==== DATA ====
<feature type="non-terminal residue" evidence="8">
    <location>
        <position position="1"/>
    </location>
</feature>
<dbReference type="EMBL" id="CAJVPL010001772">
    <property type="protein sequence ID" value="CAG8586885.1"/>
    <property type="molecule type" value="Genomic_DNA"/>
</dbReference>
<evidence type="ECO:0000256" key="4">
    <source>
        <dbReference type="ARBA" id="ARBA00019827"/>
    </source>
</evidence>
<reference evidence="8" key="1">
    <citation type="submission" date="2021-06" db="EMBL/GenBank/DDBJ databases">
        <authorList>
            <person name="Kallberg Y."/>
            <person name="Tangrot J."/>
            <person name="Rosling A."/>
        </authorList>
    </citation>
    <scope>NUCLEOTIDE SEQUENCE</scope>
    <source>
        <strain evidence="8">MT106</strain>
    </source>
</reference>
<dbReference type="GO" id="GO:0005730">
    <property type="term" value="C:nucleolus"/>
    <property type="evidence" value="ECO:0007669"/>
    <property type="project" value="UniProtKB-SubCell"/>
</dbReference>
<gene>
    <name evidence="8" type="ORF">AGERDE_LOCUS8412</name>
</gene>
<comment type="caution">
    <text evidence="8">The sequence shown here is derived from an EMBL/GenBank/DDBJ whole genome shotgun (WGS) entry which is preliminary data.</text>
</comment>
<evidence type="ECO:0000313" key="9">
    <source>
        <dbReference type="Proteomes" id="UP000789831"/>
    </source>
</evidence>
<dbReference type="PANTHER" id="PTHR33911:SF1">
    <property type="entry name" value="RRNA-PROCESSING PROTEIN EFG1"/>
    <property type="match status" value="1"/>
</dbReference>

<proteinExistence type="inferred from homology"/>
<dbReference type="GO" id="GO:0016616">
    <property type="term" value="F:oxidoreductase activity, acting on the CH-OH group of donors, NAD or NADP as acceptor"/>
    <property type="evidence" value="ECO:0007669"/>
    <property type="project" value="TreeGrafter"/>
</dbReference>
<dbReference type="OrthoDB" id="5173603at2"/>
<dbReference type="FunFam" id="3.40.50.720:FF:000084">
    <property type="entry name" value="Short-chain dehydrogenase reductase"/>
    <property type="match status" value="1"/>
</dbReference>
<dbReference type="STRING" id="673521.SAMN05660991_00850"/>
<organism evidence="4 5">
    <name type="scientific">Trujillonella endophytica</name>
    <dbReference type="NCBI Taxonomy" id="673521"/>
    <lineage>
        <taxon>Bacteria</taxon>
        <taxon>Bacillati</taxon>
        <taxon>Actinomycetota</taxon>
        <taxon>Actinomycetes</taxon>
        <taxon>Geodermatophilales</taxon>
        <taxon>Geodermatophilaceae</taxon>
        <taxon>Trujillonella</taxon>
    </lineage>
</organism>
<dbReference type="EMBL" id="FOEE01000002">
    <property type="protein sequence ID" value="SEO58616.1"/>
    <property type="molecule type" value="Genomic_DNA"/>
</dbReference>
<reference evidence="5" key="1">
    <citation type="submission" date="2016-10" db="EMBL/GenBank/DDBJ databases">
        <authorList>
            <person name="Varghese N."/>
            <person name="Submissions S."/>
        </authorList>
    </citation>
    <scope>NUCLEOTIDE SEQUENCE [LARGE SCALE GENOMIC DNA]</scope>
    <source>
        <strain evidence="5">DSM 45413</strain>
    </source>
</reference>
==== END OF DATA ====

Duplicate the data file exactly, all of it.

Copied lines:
<feature type="non-terminal residue" evidence="8">
    <location>
        <position position="1"/>
    </location>
</feature>
<dbReference type="EMBL" id="CAJVPL010001772">
    <property type="protein sequence ID" value="CAG8586885.1"/>
    <property type="molecule type" value="Genomic_DNA"/>
</dbReference>
<evidence type="ECO:0000256" key="4">
    <source>
        <dbReference type="ARBA" id="ARBA00019827"/>
    </source>
</evidence>
<reference evidence="8" key="1">
    <citation type="submission" date="2021-06" db="EMBL/GenBank/DDBJ databases">
        <authorList>
            <person name="Kallberg Y."/>
            <person name="Tangrot J."/>
            <person name="Rosling A."/>
        </authorList>
    </citation>
    <scope>NUCLEOTIDE SEQUENCE</scope>
    <source>
        <strain evidence="8">MT106</strain>
    </source>
</reference>
<dbReference type="GO" id="GO:0005730">
    <property type="term" value="C:nucleolus"/>
    <property type="evidence" value="ECO:0007669"/>
    <property type="project" value="UniProtKB-SubCell"/>
</dbReference>
<gene>
    <name evidence="8" type="ORF">AGERDE_LOCUS8412</name>
</gene>
<comment type="caution">
    <text evidence="8">The sequence shown here is derived from an EMBL/GenBank/DDBJ whole genome shotgun (WGS) entry which is preliminary data.</text>
</comment>
<evidence type="ECO:0000313" key="9">
    <source>
        <dbReference type="Proteomes" id="UP000789831"/>
    </source>
</evidence>
<dbReference type="PANTHER" id="PTHR33911:SF1">
    <property type="entry name" value="RRNA-PROCESSING PROTEIN EFG1"/>
    <property type="match status" value="1"/>
</dbReference>

<proteinExistence type="inferred from homology"/>
<dbReference type="GO" id="GO:0016616">
    <property type="term" value="F:oxidoreductase activity, acting on the CH-OH group of donors, NAD or NADP as acceptor"/>
    <property type="evidence" value="ECO:0007669"/>
    <property type="project" value="TreeGrafter"/>
</dbReference>
<dbReference type="OrthoDB" id="5173603at2"/>
<dbReference type="FunFam" id="3.40.50.720:FF:000084">
    <property type="entry name" value="Short-chain dehydrogenase reductase"/>
    <property type="match status" value="1"/>
</dbReference>
<dbReference type="STRING" id="673521.SAMN05660991_00850"/>
<organism evidence="4 5">
    <name type="scientific">Trujillonella endophytica</name>
    <dbReference type="NCBI Taxonomy" id="673521"/>
    <lineage>
        <taxon>Bacteria</taxon>
        <taxon>Bacillati</taxon>
        <taxon>Actinomycetota</taxon>
        <taxon>Actinomycetes</taxon>
        <taxon>Geodermatophilales</taxon>
        <taxon>Geodermatophilaceae</taxon>
        <taxon>Trujillonella</taxon>
    </lineage>
</organism>
<dbReference type="EMBL" id="FOEE01000002">
    <property type="protein sequence ID" value="SEO58616.1"/>
    <property type="molecule type" value="Genomic_DNA"/>
</dbReference>
<reference evidence="5" key="1">
    <citation type="submission" date="2016-10" db="EMBL/GenBank/DDBJ databases">
        <authorList>
            <person name="Varghese N."/>
            <person name="Submissions S."/>
        </authorList>
    </citation>
    <scope>NUCLEOTIDE SEQUENCE [LARGE SCALE GENOMIC DNA]</scope>
    <source>
        <strain evidence="5">DSM 45413</strain>
    </source>
</reference>